In late May, I flew with my daughter from California to Kennedy International Airport in New York, where I rented a car from Avis and headed to Connecticut for a three-day family visit. On day two, I parked the car in Waveny Park in New Canaan and when I returned, it was gone. The local police told me they had impounded the rental because Avis had reported it stolen to the New York Police Department. I had planned to spend the last day of my trip with my 80-something mother, whom I had not seen for three years because of the pandemic, but had to waste precious hours on hold with Avis’s customer service department. They eventually offered me a new car but I was unable to coordinate picking it up, so we ended up relying on my sisters to get around. I was only able to spend a few hours with my mom and had to take a $100 Uber back to the airport. I asked Avis not to charge me for the rental, but they did, $653, and when I disputed the charge with Capital One, Avis fought me. I can’t believe Avis is renting out cars they have reported stolen, and then charging its clients. Can you help?
It is very frustrating that Avis did not quickly issue you a refund or, even better, go out of its way to get you a new car. But my reporting shows that the real question is not whether Avis is “renting out cars they have reported stolen” — it’s whether they knew the previous renter had reported it stolen and still somehow gave it to you.
Through Edelman, a public relations firm, Avis sent me a statement from Beth Gibson, the company’s vice president for customer experience. In it, Ms. Gibson said Avis apologized to you and has now refunded the rental cost, and implied that the company had not known the rental was reported stolen.
“We regret that the refund did not occur more expeditiously. Avis only reports to authorities as a last resort and has comprehensive safeguards in place to prevent erroneous or premature theft notifications,” the statement continued, then it noted that the car rented to Lorraine “was reported stolen by a previous renter without our prior knowledge, which caused our customer’s rental car to be towed.”
What did the two police forces involved have to say? A statement I received from the New York Police Department at least partially backs up Avis’s story: On Friday, May 26, at 8:17 p.m., “a 42-year-old female” reported that she had earlier “parked her car in front of 277 Beach 87th Street” and later returned to find the vehicle was “missing.”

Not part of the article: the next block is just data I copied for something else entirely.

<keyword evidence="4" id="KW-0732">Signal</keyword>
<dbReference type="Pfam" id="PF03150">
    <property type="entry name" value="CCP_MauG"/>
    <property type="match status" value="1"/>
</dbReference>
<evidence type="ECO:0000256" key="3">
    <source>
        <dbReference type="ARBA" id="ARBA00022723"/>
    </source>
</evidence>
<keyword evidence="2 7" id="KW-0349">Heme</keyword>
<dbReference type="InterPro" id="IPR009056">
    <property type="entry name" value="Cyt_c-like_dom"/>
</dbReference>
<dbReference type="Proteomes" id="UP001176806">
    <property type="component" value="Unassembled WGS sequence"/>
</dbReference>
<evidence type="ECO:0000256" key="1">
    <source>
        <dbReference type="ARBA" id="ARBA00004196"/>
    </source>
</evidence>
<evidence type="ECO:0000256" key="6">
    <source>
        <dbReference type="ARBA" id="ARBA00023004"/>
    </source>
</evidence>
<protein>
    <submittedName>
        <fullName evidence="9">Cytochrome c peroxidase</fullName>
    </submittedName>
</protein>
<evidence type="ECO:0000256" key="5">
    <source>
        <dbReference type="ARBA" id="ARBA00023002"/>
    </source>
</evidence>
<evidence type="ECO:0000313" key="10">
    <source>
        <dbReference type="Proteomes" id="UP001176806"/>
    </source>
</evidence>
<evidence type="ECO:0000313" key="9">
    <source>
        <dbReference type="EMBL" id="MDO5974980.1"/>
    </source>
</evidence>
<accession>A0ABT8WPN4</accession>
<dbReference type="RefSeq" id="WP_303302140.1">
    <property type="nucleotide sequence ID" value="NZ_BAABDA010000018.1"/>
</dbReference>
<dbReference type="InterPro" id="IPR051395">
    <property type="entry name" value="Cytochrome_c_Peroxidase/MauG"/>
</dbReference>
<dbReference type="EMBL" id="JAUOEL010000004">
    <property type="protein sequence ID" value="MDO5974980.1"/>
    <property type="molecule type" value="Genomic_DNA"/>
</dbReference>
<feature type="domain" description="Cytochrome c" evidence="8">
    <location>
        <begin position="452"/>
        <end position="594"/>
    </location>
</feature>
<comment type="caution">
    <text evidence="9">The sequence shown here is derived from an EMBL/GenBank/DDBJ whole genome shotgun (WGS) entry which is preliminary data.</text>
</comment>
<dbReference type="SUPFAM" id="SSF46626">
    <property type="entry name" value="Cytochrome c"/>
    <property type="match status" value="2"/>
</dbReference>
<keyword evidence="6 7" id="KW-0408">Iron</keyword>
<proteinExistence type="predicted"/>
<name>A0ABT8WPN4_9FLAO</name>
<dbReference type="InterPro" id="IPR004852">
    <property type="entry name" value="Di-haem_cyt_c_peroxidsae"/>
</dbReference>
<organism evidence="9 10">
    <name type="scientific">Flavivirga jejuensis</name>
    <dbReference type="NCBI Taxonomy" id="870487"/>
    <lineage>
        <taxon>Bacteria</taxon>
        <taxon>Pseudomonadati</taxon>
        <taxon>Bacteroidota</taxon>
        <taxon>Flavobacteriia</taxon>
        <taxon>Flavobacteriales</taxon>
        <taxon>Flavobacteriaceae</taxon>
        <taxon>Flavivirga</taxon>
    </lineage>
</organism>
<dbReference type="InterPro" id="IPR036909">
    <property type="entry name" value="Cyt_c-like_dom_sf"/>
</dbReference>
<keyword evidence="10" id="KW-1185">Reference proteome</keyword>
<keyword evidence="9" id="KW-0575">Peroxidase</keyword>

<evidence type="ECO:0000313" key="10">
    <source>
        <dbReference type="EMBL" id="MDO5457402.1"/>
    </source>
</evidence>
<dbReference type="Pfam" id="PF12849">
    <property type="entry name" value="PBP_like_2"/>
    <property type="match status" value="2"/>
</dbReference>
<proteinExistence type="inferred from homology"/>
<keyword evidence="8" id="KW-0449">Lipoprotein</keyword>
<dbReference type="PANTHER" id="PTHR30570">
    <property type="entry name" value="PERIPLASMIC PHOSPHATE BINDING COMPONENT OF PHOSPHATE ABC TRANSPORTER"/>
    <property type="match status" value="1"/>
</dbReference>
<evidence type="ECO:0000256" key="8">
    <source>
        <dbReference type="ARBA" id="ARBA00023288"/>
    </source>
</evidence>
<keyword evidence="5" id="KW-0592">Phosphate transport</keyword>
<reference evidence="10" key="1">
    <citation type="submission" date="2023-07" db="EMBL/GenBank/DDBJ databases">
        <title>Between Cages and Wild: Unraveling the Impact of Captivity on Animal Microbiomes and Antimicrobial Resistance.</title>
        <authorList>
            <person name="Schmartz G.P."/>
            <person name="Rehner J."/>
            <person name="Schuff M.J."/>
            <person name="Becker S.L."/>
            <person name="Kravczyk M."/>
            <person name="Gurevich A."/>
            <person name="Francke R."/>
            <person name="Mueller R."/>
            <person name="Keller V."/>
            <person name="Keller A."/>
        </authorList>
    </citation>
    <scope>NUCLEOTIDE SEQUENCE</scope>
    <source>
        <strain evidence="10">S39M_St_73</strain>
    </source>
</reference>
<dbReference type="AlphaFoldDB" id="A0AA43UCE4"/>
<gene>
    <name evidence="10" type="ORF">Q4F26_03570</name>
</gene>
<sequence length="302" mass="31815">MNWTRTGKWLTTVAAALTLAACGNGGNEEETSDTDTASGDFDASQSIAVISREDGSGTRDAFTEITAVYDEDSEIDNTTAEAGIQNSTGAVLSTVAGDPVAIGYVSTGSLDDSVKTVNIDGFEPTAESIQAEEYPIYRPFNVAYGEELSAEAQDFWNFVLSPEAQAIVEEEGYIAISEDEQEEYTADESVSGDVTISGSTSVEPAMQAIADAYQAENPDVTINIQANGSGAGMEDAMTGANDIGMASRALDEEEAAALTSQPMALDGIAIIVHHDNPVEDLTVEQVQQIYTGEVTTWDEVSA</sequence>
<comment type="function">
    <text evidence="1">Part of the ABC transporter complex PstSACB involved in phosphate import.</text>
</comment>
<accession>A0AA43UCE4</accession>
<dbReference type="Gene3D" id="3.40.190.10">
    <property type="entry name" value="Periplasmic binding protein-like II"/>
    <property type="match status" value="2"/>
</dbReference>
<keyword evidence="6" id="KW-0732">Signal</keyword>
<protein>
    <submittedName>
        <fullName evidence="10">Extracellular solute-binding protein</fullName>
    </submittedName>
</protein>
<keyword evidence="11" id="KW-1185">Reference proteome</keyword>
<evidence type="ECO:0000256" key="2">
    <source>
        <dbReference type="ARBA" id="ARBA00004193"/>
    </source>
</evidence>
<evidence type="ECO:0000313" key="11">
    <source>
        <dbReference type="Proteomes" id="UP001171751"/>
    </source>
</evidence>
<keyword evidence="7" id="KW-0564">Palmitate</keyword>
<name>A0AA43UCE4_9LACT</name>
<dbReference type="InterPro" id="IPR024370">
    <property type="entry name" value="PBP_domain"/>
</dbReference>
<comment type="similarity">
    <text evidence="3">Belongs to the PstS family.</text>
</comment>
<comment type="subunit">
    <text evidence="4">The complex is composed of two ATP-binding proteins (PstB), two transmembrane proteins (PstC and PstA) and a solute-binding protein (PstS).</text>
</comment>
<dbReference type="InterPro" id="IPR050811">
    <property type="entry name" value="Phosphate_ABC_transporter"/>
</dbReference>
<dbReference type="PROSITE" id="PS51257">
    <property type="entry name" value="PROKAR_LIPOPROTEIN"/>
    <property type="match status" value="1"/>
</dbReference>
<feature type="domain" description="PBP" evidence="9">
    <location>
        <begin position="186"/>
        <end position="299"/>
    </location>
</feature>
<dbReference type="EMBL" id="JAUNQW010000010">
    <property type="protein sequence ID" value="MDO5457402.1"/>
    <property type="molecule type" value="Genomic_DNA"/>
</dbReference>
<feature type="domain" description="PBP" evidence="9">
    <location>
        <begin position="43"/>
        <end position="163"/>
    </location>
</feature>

That Beach 87th Street address, in Queens, is cater-corner to Rockaway Beach’s Tacoway Beach, a food stand that serves “the taco that changed Rockaway,” according to a 2019 report in these very pages. So I suppose it is possible that this driver, on a Memorial
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Older adult drivers with attention-deficit/hyperactivity disorder (ADHD) have a significantly higher crash risk compared with their counterparts without it. Until now, research on ADHD and driving safety was largely limited to children and young adults, and few studies assessed the prevalence of and its association with crash risk among older adult drivers.
This Saturday, October 14, a solar eclipse will be seen across the Americas. From inside a 125 miles wide path stretching across the U.S. Southwest and on to Central and South America, a “ring of fire” will be glimpsed for a few minutes as a smaller-looking new moon covers only the middle 90% of the sun.
As a flock of noisy jet skiers circle the Statue of Liberty on a warm October evening, Matthew Rhys looks out at the horizon. “There’s a Welsh word, hiraeth, which is loosely translated to ‘a longing for home,’" he says. “But it's something slightly more than that. It's a longing for something that can never be again.”
A “ring of fire” annular solar eclipse is coming to Texas and you don’t have much time left to make a plan. On October 14, 2023, the 125 miles wide path of the “ring of fire” solar eclipse will surge across the Lone Star state between 11:41 a.m. CDT and 12:00 p.m. CDT, according to GreatAmericanEclipse.com, with a long partial solar eclipse either side.
In earlier eras, notables such as Theodore Roosevelt, Supreme Court Justice Thurgood Marshall, Thoreau, Emerson, Sinclair Lewis held court on the grounds of Troutbeck, a private estate since the 1700s in the eastern stretch of the Hudson Valley. These days, since reopening as a resort in 2017, the property is still a cultural gathering place on its 250 acre, Lower Berkshires spread but now the guests are mostly serenity seeking New Yorkers up from the city a two hour drive or train ride away. (Out of staters also fly into Stewart International Airport an hour away). And there are new additions and others in the works to attract them all.
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A recent visit to Governors Island came a few days after a conversation I’d had with my father in which he’d instructed me to act like a tourist in my own city. He’d started by asking simply how I was filling my summer weekends, and I answered honestly that most of my free time was spent reading in one park or another and going to bars in my Brooklyn neighborhood. “New York City,” he reminded me (with earnest intention to inspire, no righteousness detected), “has more things to do in it than you’ll be able to see in a lifetime.”
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